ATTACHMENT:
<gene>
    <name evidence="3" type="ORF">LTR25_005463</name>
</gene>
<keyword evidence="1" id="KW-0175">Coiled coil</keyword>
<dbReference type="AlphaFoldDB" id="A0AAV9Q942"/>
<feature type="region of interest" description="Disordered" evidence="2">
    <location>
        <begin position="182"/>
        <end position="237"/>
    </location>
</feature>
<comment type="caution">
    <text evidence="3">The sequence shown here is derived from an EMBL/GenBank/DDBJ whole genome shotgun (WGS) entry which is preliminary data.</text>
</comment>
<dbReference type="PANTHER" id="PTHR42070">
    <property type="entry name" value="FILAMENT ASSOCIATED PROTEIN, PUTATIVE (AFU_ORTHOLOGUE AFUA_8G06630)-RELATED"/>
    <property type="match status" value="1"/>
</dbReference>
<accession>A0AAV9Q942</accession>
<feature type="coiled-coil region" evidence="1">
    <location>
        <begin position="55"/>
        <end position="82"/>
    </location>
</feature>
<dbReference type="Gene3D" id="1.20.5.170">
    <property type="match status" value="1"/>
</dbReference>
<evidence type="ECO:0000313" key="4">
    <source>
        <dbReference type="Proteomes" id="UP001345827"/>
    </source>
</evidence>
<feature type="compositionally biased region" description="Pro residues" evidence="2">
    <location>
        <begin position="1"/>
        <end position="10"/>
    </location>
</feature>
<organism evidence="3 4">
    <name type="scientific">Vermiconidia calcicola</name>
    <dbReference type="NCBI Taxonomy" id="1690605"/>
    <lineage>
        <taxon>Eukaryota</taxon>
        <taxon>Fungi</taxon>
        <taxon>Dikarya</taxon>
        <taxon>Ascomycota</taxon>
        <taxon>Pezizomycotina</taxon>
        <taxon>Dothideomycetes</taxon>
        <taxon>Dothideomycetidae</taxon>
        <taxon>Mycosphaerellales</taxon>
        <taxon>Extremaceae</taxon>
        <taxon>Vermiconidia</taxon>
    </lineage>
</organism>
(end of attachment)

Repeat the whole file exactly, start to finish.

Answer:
<gene>
    <name evidence="3" type="ORF">LTR25_005463</name>
</gene>
<keyword evidence="1" id="KW-0175">Coiled coil</keyword>
<dbReference type="AlphaFoldDB" id="A0AAV9Q942"/>
<feature type="region of interest" description="Disordered" evidence="2">
    <location>
        <begin position="182"/>
        <end position="237"/>
    </location>
</feature>
<comment type="caution">
    <text evidence="3">The sequence shown here is derived from an EMBL/GenBank/DDBJ whole genome shotgun (WGS) entry which is preliminary data.</text>
</comment>
<dbReference type="PANTHER" id="PTHR42070">
    <property type="entry name" value="FILAMENT ASSOCIATED PROTEIN, PUTATIVE (AFU_ORTHOLOGUE AFUA_8G06630)-RELATED"/>
    <property type="match status" value="1"/>
</dbReference>
<accession>A0AAV9Q942</accession>
<feature type="coiled-coil region" evidence="1">
    <location>
        <begin position="55"/>
        <end position="82"/>
    </location>
</feature>
<dbReference type="Gene3D" id="1.20.5.170">
    <property type="match status" value="1"/>
</dbReference>
<evidence type="ECO:0000313" key="4">
    <source>
        <dbReference type="Proteomes" id="UP001345827"/>
    </source>
</evidence>
<feature type="compositionally biased region" description="Pro residues" evidence="2">
    <location>
        <begin position="1"/>
        <end position="10"/>
    </location>
</feature>
<organism evidence="3 4">
    <name type="scientific">Vermiconidia calcicola</name>
    <dbReference type="NCBI Taxonomy" id="1690605"/>
    <lineage>
        <taxon>Eukaryota</taxon>
        <taxon>Fungi</taxon>
        <taxon>Dikarya</taxon>
        <taxon>Ascomycota</taxon>
        <taxon>Pezizomycotina</taxon>
        <taxon>Dothideomycetes</taxon>
        <taxon>Dothideomycetidae</taxon>
        <taxon>Mycosphaerellales</taxon>
        <taxon>Extremaceae</taxon>
        <taxon>Vermiconidia</taxon>
    </lineage>
</organism>